KAPALUA, Hawaii—The view from the top looks as spectacular as ever for Jordan Spieth.
He was standing in the 18th fairway yesterday at Kapalua, his victory in the Hyundai Tournament of Champions easily secured, when his thoughts were interrupted by a comment from caddie Michael Greller: “Way to make a statement.”
The statement was nearly as big as his eight-shot victory.
Coming off a year Spieth knows will be tough to match (the Masters, U.S. Open, five wins, the FedEx Cup), the 22-year-old Texan backed up his sage comment at the start of the week that 2016 wasn’t about an encore because that would mean the show was over.
Spieth crushed the winners-only field by closing with a six-under 67 to become only the second player in PGA Tour history to finish a 72-hole tournament at 30-under par or lower.
An eight-foot birdie on the final hole put him at 30-under 262—one short of the record Ernie Els set at Kapalua back in 2003.
“I thought that was cool,” Spieth said about his caddie’s comment.
“It’s not what I’m going for,” he added. “It’s not why I do what I do.
“I don’t do it to talk back to any people that believe it’s not possible, or ‘He got a lucky year’ or something.”
And then Spieth paused with a smile and added, “But I still think it’s going to be very difficult to have a year like last year.”
This one could not have gotten off to a better start.
Staked to a five-shot lead, Spieth made two-straight birdies around the turn to restore his margin, then spent the rest of the afternoon soaking up sights of the sun and surf on Maui.
The view of him at No. 1 in the world only looks daunting to the guys trying to catch him.
Patrick Reed got within three shots yesterday before he stalled on the back nine while Spieth poured it on with a combination of great shots and smart shots.
It was like last year never ended—and that’s what Spieth wanted.
“I felt like it was short three-week break and continue what we were doing last year,” he noted.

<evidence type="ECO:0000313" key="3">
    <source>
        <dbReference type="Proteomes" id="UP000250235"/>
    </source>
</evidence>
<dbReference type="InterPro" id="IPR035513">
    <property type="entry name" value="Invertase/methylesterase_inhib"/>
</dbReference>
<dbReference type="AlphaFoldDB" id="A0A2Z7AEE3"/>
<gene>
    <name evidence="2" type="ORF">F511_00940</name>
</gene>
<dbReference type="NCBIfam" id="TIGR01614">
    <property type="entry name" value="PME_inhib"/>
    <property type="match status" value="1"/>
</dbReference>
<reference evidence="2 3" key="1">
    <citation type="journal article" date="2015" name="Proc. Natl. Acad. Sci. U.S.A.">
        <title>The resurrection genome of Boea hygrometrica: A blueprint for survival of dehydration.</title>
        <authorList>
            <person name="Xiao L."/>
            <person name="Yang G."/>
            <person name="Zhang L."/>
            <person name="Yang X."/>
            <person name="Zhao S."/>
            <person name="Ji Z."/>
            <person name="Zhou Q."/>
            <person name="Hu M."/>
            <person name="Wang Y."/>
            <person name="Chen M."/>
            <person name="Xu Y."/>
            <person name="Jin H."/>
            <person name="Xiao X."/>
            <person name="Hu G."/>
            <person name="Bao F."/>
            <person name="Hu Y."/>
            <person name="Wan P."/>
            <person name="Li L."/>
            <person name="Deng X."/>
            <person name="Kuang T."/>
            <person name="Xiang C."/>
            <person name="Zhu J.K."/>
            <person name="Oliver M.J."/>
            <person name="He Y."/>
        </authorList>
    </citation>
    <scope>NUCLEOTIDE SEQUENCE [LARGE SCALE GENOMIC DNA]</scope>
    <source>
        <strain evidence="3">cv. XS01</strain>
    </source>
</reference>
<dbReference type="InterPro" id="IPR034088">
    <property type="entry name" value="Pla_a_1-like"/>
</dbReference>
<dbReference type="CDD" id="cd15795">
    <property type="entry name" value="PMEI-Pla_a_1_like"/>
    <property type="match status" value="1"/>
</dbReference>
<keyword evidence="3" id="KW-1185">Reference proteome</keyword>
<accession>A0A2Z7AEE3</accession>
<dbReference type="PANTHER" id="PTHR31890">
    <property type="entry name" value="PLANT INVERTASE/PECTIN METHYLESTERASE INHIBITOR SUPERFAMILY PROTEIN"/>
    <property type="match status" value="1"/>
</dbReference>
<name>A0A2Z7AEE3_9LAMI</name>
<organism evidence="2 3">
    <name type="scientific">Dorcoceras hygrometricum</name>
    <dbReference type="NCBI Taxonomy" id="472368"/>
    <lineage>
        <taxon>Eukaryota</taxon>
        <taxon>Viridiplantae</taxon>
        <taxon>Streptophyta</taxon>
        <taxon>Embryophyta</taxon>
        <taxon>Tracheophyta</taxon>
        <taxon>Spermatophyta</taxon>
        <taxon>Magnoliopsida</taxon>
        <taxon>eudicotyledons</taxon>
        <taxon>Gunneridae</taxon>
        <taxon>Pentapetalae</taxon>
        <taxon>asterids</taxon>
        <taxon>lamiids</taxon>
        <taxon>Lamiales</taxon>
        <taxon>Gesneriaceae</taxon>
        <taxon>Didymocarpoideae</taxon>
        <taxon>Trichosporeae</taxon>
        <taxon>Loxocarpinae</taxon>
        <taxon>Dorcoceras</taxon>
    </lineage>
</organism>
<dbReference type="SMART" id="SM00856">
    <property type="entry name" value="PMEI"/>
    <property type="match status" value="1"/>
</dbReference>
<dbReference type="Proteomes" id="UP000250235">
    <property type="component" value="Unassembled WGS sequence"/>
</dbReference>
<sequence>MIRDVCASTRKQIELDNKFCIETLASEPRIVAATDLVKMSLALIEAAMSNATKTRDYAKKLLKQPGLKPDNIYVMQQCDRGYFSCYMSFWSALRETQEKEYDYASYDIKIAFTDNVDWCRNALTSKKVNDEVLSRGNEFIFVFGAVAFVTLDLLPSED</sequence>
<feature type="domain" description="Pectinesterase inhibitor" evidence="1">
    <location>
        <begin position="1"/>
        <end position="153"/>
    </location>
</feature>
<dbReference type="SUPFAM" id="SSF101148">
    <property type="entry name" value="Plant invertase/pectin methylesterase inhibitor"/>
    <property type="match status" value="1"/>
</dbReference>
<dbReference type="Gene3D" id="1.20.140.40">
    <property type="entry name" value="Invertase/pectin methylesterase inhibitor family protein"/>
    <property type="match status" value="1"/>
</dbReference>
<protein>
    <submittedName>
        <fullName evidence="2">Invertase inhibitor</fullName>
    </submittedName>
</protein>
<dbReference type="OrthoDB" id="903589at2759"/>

“That’s the way I’ll keep on thinking about it.
“It worked this week. All parts were firing,” he added.
Reed, the defending champion at Kapalua, got within three shots with a birdie on the par-five ninth.
Spieth answered with a two-putt birdie in the group behind him, then rolled in a 15-foot birdie putt on the 10th and was on his way.
Reed ended his bogey-free week on the 15th hole and closed with a 69.
Brooks Koepka, playing with Spieth in the final group, had a wild start to his round but never got closer than the five-shot deficit he faced at the start.
Koepka closed with a 71 and tied for third with Brandt Snedeker (67).
Spieth won for the seventh time on the PGA Tour—joining Tiger Woods as the only players to get that many at age 22 since complete records began in 1970.
That requires a little context.
Spieth won his seventh title in his 77th start as a pro. Woods won his seventh PGA Tour event in his 38th start, and he had 18 wins in his first 77 tournaments.
Even so, comparisons with Woods in golf only can mean great play—and no one is playing better.
“Nowhere near,” Spieth said on how his record stacks up with Woods.
“I don’t think there’s any reason to compare.
“It’s awfully early,” he stressed. “We’re excited about where we’re at to start our career.
“What Tiger has done, I can’t imagine ever being done,” Spieth added. “But it’s nice to be in that company.
“It’s fantastic being out here with what we’re trying to do, and doing it well.”